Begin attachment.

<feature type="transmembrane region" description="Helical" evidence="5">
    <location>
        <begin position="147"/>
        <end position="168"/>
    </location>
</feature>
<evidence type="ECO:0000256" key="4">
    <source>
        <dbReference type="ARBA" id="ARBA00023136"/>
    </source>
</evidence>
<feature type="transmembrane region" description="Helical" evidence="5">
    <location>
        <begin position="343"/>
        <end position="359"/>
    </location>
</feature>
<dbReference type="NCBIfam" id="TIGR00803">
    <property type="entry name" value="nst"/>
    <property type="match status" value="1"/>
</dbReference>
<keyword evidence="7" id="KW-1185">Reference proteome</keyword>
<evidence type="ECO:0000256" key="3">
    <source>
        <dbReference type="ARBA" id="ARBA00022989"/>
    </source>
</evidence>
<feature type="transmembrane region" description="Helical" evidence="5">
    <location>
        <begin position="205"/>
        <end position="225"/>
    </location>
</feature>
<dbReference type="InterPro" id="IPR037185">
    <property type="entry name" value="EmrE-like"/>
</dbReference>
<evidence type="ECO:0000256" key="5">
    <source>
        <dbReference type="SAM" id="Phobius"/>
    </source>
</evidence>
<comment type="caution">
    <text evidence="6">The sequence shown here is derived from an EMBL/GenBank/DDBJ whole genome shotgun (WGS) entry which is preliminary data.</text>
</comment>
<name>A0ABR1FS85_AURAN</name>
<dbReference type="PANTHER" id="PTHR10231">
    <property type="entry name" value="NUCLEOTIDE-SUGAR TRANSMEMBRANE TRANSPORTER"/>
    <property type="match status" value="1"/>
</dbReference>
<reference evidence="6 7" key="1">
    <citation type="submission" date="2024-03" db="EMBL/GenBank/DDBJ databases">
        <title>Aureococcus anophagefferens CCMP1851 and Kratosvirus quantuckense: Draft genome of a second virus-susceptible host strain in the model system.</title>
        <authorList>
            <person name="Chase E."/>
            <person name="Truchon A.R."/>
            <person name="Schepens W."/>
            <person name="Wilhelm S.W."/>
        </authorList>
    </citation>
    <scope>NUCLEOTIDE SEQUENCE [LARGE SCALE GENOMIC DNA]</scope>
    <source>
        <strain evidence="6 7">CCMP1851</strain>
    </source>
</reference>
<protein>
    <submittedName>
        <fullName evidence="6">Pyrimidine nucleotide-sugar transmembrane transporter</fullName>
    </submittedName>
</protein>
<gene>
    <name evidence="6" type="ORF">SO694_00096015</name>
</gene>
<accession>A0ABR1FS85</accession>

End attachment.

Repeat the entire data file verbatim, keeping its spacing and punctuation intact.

<feature type="transmembrane region" description="Helical" evidence="5">
    <location>
        <begin position="147"/>
        <end position="168"/>
    </location>
</feature>
<evidence type="ECO:0000256" key="4">
    <source>
        <dbReference type="ARBA" id="ARBA00023136"/>
    </source>
</evidence>
<feature type="transmembrane region" description="Helical" evidence="5">
    <location>
        <begin position="343"/>
        <end position="359"/>
    </location>
</feature>
<dbReference type="NCBIfam" id="TIGR00803">
    <property type="entry name" value="nst"/>
    <property type="match status" value="1"/>
</dbReference>
<keyword evidence="7" id="KW-1185">Reference proteome</keyword>
<evidence type="ECO:0000256" key="3">
    <source>
        <dbReference type="ARBA" id="ARBA00022989"/>
    </source>
</evidence>
<feature type="transmembrane region" description="Helical" evidence="5">
    <location>
        <begin position="205"/>
        <end position="225"/>
    </location>
</feature>
<dbReference type="InterPro" id="IPR037185">
    <property type="entry name" value="EmrE-like"/>
</dbReference>
<evidence type="ECO:0000256" key="5">
    <source>
        <dbReference type="SAM" id="Phobius"/>
    </source>
</evidence>
<comment type="caution">
    <text evidence="6">The sequence shown here is derived from an EMBL/GenBank/DDBJ whole genome shotgun (WGS) entry which is preliminary data.</text>
</comment>
<name>A0ABR1FS85_AURAN</name>
<dbReference type="PANTHER" id="PTHR10231">
    <property type="entry name" value="NUCLEOTIDE-SUGAR TRANSMEMBRANE TRANSPORTER"/>
    <property type="match status" value="1"/>
</dbReference>
<reference evidence="6 7" key="1">
    <citation type="submission" date="2024-03" db="EMBL/GenBank/DDBJ databases">
        <title>Aureococcus anophagefferens CCMP1851 and Kratosvirus quantuckense: Draft genome of a second virus-susceptible host strain in the model system.</title>
        <authorList>
            <person name="Chase E."/>
            <person name="Truchon A.R."/>
            <person name="Schepens W."/>
            <person name="Wilhelm S.W."/>
        </authorList>
    </citation>
    <scope>NUCLEOTIDE SEQUENCE [LARGE SCALE GENOMIC DNA]</scope>
    <source>
        <strain evidence="6 7">CCMP1851</strain>
    </source>
</reference>
<protein>
    <submittedName>
        <fullName evidence="6">Pyrimidine nucleotide-sugar transmembrane transporter</fullName>
    </submittedName>
</protein>
<gene>
    <name evidence="6" type="ORF">SO694_00096015</name>
</gene>
<accession>A0ABR1FS85</accession>